• Mark Nyquist
    28
    What are non-physical neurones?Banno

    I didn't use the term non-physical neurones, you did.
    OR is it the information you think non-physical?Banno

    I think information cannot be non-physical. For example, thoughts have a non-physical aspect but are always supported by physical neurons (as in many millions into the billions).
  • Mark Nyquist
    28
    Physicalism thinks it leaves dualism behind, when in fact it simply ignores the subjective dimension of experience that is built into , but hidden within, the very assumptions of physicalism.Joshs

    This is just the thing I'd like to sort through with a birds eye view of the problem. My approach would be to develop physicalism to the point that the neuron instantiated non-physicals are recognized as emergent from physical matter. Then you are back to dualism with a defined form of the non-physical such as mind, thought, ideas and so on.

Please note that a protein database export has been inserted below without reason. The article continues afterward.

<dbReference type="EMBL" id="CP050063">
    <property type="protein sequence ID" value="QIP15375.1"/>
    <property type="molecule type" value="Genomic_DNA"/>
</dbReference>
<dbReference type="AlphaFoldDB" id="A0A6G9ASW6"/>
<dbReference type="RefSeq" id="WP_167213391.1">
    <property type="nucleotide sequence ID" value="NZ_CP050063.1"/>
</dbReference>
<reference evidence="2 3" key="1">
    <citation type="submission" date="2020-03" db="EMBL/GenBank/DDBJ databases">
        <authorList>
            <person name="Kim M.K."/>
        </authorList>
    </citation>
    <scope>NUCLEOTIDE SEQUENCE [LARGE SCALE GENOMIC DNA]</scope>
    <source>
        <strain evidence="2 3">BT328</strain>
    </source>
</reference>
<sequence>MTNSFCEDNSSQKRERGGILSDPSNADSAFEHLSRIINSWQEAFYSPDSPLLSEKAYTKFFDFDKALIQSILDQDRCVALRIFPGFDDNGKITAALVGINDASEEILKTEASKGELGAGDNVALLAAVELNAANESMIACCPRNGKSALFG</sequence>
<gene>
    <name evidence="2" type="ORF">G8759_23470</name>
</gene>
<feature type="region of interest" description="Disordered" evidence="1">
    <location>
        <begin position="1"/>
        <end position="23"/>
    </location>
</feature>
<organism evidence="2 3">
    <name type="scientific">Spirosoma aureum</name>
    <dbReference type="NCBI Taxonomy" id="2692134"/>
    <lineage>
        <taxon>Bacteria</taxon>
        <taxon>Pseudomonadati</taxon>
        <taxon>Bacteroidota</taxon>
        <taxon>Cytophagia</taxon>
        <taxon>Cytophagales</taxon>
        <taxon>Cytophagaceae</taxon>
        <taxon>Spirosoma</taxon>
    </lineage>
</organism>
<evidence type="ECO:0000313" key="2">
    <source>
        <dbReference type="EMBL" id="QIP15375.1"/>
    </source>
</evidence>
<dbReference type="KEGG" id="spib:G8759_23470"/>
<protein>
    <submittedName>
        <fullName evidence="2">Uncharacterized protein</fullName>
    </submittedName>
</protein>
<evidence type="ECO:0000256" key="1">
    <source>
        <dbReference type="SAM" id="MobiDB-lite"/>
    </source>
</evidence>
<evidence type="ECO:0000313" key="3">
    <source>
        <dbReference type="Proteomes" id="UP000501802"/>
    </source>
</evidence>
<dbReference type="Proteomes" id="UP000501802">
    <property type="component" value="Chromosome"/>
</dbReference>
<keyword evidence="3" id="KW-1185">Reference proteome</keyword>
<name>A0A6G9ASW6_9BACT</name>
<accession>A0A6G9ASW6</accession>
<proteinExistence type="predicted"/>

The general form that emerges is [neurons,(an instantiated non-physical)].
    Some examples would be:
    Information is a neuron instantiated non-physical.
    Mind is a neuron instantiated non-physical.
    Thought is a neuron instantiated non-physical.
    Ideas are a neuron instantiated non-physical.

    Philosophy and it's subdivisions also take this general form:
    Philosophy is a neuron instantiated non-physical.
    Dualism is a neuron instantiated non-physical.
    Monism is a neuron instantiated non-physical.
    Physicalism is a neuron instantiated non-physical.
    ...and on and on. The neuron part would be millions or billions of neurons, whatever is required to instantiate specific content.
    I'm a little weak on the history of philosophy but you give a good overview. I only recognized a few names you covered, so I'm working on matching names to philosophy.
123Next
bold
italic
underline
strike
code
quote
ulist
image
url
mention
reveal
youtube
tweet
Add a Comment